The other side of the O-I is more confusing, at least to me. Power enters the top pin, the bottom pin is grounded. There's a resistor placed between the top power pin and the second pin from the bottom, which is where the MIDI signal (travelling on the blue wire) is outputted from. I'm not quite sure why this is there, but I couldn't get it ot work without it, so so be it. The MIDI signal is then sent to the UART on the PIC, in this case RC7. It's easy to poll the UART for data without having to hang the chip waiting for it.

It's worth pointing out again that I've read the opto-isolator isn't strictly necessary. I was in fact able to get MIDI input going into the PIC without it. However, as soon as I hooked up another RS232 port on the chip so that I could monitor the data the PIC was receiving on a computer terminal, the MIDI no longer seemed to work correctly. Adding in the O-I fixed the problem. At least I think that was what fixed the problem...

Edit: I got a little more info about the opto-isolator from my father, who is an electrical engineer. Apparently it completely separates the input voltage from the output voltage. Information is sent from input to output using flashes of light as opposed to toggling electrical connections. In the above circuit diagram, pin 6 (the output pin) flips back and forth between being connected to pin 5 (the ground) and pin 8 (power). When it is flipped to ground (most likely when no light is being transmitted across the o-i) the current flows to the +5 input. The 270 ohm resistor prevents a short circuit in this event. When it is flipped to power, the signal flows to the microcontroller, as this is the path of least resistance (no 270 ohm resistor).


If you don't know how to use the Watchdog timer, make sure you turn it off. There's a fuse in the code below that turns it off automatically.

If you want to use a RS-232 connection to a computer terminal in addition to MIDI, make sure you send the ground connection of the RS-232 through a 22k resistor... otherwise it seems to interfere with the MIDI signal somehow.

The Code

This code was written for the CCS C compiler. When noteOn messages are received it will pin high on D0 (lighting up the LED in my breadboard picture). When noteOff messages are received it will pin low on D0, turning the LED off. This code only manipulates note messages, it ignores everything else. I made this code as simple as possible to just show the basic concepts; still it would be good if you knew a little bit about MIDI messages before looking at the code. There's a great link at the bottom of the article which will tell you more than you ever needed to know about MIDI.

/* Midi Input - 2006 Charlie Roberts -
** Outputs high to a selected pin (D0) when a noteon MIDI message is received,
** outputs low to the pin when a noteoff message is received
** Written for the PIC 18F452 and the CCS C compiler

#fuses EC, NOWDT
#use delay(clock=20000000)

#use rs232(stream=MIDI, baud=31250, xmit=PIN_C6, rcv=PIN_C7, parity=N, bits=8)

BYTE msg[3]; // an array that will hold store MIDI info until an entire three byte message is received
BYTE msgCheck; // use to check if we are dealing with note messages.
int count=0; // count the number of MIDI bytes received in the current message
int1 startTest=0; // have we started a note message yet?

void performMsg(); // turn pin D0 on or off based on type of MIDI message received

#int_RDA // this interrupt occurs whenever info is "RS232 (R) Data (D) is Available (A)"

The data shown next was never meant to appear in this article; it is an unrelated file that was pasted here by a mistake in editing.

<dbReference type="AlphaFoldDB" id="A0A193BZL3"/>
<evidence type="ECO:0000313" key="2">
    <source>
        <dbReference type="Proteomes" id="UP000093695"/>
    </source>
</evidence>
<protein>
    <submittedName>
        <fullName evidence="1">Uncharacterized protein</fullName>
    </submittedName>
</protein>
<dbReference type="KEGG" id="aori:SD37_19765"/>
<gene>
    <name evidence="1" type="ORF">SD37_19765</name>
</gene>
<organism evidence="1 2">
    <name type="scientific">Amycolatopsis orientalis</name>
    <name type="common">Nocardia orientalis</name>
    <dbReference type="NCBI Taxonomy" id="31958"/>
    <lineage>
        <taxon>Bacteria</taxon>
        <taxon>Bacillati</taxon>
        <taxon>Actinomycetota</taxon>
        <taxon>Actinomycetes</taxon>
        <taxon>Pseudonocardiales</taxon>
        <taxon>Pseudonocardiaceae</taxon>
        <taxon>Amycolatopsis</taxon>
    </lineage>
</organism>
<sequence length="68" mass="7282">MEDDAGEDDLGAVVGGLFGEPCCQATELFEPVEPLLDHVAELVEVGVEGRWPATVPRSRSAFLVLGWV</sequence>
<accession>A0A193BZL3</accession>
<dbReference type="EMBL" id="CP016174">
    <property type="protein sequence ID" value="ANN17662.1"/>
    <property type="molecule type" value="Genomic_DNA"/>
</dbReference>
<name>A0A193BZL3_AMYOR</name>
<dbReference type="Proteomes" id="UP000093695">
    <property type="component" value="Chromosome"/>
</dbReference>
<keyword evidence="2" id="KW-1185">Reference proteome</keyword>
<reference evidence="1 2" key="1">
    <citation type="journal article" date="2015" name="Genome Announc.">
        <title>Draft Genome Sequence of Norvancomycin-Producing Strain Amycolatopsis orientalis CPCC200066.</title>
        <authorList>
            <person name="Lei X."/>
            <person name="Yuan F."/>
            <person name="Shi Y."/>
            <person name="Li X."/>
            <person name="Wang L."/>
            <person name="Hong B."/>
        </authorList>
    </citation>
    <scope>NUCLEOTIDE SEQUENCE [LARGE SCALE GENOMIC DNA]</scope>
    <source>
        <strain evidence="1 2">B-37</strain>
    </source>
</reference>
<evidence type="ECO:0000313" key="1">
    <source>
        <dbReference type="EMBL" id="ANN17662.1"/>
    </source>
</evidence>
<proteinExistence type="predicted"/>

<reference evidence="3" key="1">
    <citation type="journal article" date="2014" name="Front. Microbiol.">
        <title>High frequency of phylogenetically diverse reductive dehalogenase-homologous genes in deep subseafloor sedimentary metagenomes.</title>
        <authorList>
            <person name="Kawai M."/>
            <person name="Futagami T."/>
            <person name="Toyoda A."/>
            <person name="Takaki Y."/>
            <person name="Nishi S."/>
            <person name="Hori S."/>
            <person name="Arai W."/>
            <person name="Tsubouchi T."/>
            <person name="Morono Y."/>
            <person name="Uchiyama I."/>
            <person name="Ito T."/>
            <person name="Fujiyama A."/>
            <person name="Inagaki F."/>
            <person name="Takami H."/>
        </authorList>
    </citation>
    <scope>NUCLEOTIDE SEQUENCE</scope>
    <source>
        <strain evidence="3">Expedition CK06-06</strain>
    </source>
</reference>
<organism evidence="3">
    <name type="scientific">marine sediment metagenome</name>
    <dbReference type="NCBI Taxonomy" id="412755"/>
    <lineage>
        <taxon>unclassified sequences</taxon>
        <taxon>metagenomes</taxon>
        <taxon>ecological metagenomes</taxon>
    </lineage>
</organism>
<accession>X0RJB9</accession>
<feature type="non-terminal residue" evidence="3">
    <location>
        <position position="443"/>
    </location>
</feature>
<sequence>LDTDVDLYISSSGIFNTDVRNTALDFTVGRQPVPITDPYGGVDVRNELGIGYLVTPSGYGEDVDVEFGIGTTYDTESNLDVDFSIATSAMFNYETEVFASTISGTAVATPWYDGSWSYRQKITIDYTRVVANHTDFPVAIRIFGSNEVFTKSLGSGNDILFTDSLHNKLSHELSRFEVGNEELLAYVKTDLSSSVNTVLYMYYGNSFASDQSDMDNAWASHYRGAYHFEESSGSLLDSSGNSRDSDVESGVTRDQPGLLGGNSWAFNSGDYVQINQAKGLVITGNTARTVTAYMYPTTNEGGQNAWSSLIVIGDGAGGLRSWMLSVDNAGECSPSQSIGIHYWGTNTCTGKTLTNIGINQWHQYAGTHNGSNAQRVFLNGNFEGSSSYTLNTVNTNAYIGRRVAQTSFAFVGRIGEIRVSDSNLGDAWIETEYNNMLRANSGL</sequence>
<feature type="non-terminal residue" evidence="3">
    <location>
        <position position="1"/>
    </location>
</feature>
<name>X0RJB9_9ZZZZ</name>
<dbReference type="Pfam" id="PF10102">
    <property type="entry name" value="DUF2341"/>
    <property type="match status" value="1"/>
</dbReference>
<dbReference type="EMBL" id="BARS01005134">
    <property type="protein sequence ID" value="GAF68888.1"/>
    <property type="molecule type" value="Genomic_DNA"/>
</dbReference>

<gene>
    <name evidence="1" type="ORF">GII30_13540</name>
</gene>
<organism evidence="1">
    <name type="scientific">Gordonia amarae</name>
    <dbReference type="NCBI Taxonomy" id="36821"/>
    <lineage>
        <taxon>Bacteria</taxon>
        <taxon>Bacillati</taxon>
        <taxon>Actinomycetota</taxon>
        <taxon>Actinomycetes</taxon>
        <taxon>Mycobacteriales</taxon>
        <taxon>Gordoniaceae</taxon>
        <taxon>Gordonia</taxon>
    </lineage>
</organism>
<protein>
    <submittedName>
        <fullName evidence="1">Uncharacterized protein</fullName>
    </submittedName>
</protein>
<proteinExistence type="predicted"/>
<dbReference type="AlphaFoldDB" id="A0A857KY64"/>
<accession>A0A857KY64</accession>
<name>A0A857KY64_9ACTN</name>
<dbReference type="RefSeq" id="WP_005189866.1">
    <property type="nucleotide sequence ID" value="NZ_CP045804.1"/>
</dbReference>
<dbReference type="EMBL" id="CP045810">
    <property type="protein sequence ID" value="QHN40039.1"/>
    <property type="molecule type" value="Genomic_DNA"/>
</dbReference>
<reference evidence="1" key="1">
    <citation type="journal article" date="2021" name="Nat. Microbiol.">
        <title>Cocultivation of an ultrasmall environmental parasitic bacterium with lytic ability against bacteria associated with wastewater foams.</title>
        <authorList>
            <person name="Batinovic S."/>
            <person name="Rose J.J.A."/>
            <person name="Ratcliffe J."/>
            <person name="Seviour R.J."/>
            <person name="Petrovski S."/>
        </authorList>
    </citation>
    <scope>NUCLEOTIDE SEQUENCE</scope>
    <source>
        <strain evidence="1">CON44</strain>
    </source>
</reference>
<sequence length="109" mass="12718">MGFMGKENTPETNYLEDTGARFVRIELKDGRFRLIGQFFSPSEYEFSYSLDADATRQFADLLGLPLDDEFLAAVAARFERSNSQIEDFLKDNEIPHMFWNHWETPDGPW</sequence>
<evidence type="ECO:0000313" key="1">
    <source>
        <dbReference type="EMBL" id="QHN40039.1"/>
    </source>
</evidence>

void RxBytes() { // the function to be carried out when the intterupt occurs
msgCheck = fgetc(MIDI); // get the byte currently in the MIDI stream
if(count == 0 && msgCheck == 0x90) {
// if we have not started a message and this is the start byte of a note message
msg[0] = msgCheck; // store the byte in our msg array
count++; // update the count so that we know we have one byte of our message
startTest = 1; // we have started a new message
}else if (startTest == 1) {
msg[count] = msgCheck; // store the next byte
if (count == 3) { // ... then we have a complete MIDI note message
count = 0;
startTest = 0;

void performMsg() {
if (msg[2] != 0x00) { // if it is not a 0 velocity noteOff message
output_high(PIN_D0); // light the led on PIN_Do
output_low(PIN_D0); // turn the LED off

main() {
while(TRUE) {
// empty loop to keep program going

Suggested Links
Excellent MIDI reference
Information on Tom Igoe's site about MIDI I/O.

Wednesday, February 22, 2006

sog #1

We must quantify, quantify, quantify... A recent New York Times article (link at bottom) titled "Panel Explores Standardized Testing For Colleges" describes an attempt to standardize elements of college education. The Bush administration has appointed a panel to the examine possible assessments of writing, analytical skills and critical thinking for undergraduate college students.

Not all of the commisioners are named in the article, but the ones who are have me worried. Jonathan Grayer, one comissioner, is the chief executive of Kaplan Inc., a company that offers test preparation services. Hmmm... what interest could the CEO of a company that trains students to take standardized tests have in implementing standardized tests in colleges across the nation? I'm sure his opinion on the comission is very neutral.

But wait... these tests would be for assesment purposes only, right? Then the question becomes how to motivate students to actually perform well on the test. A "testing expert" at the National Center for Higher Education Management Systems in Colorado was quoted in the article as saying such tests need to be "embedded in the curriculum" for students to take them seriously.

Ahh... so if we connect the dots, the CEO of Kaplan is serving on a committee that will make recommendations about whether or not to apply standardized tests to assess the knowledge gained in college. These standardized tests need to be part of the curriculum for students to taken them seriously (I certainly wouldn't take them seriously otherwise). The next logical step is to make students grades somehow dependent on these tests. Maybe just for extra credit at first. But then later, as colleges are forced to compete with one another about the score results, suddenly the tests loom large over the undergraduate curriculum. That's when Kaplan steps in and offers up their services for students who are stressed out (yet again) over the prospect of filling in tiny bubbles in order to assess their knowledge.